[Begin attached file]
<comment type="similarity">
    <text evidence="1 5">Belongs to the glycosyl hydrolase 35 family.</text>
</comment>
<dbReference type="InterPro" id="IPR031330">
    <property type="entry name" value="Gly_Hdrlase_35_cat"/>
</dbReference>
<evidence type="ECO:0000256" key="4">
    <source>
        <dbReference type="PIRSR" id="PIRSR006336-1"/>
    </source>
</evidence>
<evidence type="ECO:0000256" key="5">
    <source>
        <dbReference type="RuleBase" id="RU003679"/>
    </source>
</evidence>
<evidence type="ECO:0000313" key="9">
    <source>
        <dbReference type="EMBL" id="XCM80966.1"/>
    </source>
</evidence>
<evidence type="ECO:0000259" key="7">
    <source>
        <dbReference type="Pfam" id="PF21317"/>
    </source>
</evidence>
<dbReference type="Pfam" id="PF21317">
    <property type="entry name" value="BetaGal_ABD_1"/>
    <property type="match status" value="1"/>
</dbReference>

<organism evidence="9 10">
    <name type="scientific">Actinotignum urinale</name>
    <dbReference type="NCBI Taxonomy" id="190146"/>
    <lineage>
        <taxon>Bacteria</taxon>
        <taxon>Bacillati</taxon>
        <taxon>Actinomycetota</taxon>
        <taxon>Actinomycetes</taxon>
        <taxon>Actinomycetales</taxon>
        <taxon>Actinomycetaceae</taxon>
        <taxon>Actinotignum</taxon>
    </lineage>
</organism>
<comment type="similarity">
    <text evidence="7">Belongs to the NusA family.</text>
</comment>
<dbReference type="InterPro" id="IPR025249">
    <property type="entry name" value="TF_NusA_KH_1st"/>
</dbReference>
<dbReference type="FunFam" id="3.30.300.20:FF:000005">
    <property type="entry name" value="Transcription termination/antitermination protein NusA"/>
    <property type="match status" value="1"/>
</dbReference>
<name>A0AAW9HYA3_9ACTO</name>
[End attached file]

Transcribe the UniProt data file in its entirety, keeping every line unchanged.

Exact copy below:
<comment type="similarity">
    <text evidence="1 5">Belongs to the glycosyl hydrolase 35 family.</text>
</comment>
<dbReference type="InterPro" id="IPR031330">
    <property type="entry name" value="Gly_Hdrlase_35_cat"/>
</dbReference>
<evidence type="ECO:0000256" key="4">
    <source>
        <dbReference type="PIRSR" id="PIRSR006336-1"/>
    </source>
</evidence>
<evidence type="ECO:0000256" key="5">
    <source>
        <dbReference type="RuleBase" id="RU003679"/>
    </source>
</evidence>
<evidence type="ECO:0000313" key="9">
    <source>
        <dbReference type="EMBL" id="XCM80966.1"/>
    </source>
</evidence>
<evidence type="ECO:0000259" key="7">
    <source>
        <dbReference type="Pfam" id="PF21317"/>
    </source>
</evidence>
<dbReference type="Pfam" id="PF21317">
    <property type="entry name" value="BetaGal_ABD_1"/>
    <property type="match status" value="1"/>
</dbReference>

<organism evidence="9 10">
    <name type="scientific">Actinotignum urinale</name>
    <dbReference type="NCBI Taxonomy" id="190146"/>
    <lineage>
        <taxon>Bacteria</taxon>
        <taxon>Bacillati</taxon>
        <taxon>Actinomycetota</taxon>
        <taxon>Actinomycetes</taxon>
        <taxon>Actinomycetales</taxon>
        <taxon>Actinomycetaceae</taxon>
        <taxon>Actinotignum</taxon>
    </lineage>
</organism>
<comment type="similarity">
    <text evidence="7">Belongs to the NusA family.</text>
</comment>
<dbReference type="InterPro" id="IPR025249">
    <property type="entry name" value="TF_NusA_KH_1st"/>
</dbReference>
<dbReference type="FunFam" id="3.30.300.20:FF:000005">
    <property type="entry name" value="Transcription termination/antitermination protein NusA"/>
    <property type="match status" value="1"/>
</dbReference>
<name>A0AAW9HYA3_9ACTO</name>